Citrus fruit extract may lower cholesterol, scientists say

The Ache: Common cholesterol-lowering drugs called statins can have unpleasant side effects, including muscle aches and weakness.

The Claim: An extract from a bitter, fragrant citrus fruit called bergamot, commonly known as a flavoring in Earl Grey tea, can lower cholesterol with minimal side effects, some scientists say. It also boosts good cholesterol, reduces fatty deposits in the liver and lowers blood sugar, they add.

The Verdict: Bergamot has been shown to lower cholesterol in at least four human studies published or presented at scientific meetings. But much of the work is authored by a group of Italian researchers who work closely with a company that sells the extract, scientists say. Larger, independent studies in other countries are needed to confirm the results, they say.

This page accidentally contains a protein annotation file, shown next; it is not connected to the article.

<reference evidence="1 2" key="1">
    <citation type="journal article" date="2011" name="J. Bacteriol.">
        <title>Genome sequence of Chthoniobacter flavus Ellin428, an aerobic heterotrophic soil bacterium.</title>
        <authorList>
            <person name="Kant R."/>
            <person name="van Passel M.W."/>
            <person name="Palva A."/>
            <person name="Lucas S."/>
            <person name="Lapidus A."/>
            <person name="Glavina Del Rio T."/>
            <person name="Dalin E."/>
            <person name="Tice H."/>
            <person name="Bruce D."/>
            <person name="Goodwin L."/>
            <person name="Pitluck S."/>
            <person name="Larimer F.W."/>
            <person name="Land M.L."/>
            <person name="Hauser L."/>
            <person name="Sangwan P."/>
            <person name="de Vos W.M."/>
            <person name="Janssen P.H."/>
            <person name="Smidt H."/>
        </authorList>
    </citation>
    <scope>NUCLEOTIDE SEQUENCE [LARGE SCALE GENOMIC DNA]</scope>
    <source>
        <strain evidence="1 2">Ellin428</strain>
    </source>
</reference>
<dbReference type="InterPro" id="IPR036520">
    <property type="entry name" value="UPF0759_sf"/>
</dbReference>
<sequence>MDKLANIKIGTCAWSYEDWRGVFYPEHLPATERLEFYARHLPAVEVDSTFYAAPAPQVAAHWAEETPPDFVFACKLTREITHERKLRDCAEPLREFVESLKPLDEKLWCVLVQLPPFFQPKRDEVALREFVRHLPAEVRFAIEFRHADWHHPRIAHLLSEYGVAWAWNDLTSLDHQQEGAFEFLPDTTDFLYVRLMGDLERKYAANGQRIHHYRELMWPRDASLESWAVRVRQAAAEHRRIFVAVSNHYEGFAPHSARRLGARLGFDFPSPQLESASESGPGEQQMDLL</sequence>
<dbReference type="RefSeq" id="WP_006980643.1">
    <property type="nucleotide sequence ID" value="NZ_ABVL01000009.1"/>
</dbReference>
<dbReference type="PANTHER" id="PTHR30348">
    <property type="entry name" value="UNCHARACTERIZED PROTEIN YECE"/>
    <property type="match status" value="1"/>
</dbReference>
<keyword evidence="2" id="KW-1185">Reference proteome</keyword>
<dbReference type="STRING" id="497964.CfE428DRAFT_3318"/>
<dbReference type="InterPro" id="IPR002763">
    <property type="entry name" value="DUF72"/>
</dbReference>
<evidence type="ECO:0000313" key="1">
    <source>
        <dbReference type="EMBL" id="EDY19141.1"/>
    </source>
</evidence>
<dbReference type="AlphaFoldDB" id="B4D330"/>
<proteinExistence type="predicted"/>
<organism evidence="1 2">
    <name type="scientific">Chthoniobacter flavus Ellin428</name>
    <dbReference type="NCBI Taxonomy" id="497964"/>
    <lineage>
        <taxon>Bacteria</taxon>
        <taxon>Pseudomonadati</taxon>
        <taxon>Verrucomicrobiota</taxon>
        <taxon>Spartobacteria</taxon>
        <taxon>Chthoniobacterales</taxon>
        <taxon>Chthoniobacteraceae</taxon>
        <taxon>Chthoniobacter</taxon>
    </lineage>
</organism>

Bergamot fruit grows on sunny slopes in Southern Italy and are rich in substances called flavonoids, which likely are the reason for its beneficial effects says Arrigo Cicero, a scientist in the atherosclerosis and metabolic disease research unit of the University of Bologna. But he adds that he feels additional human studies are needed to prove efficacy.

Flavonoids are antioxidants, or substances some scientists believe reduce chemical reactions in the body that damage cells. Earl Grey tea likely contains too little bergamot to have a therapeutic effect, scientists say, though the tea is high in another class of antioxidant called catechins.

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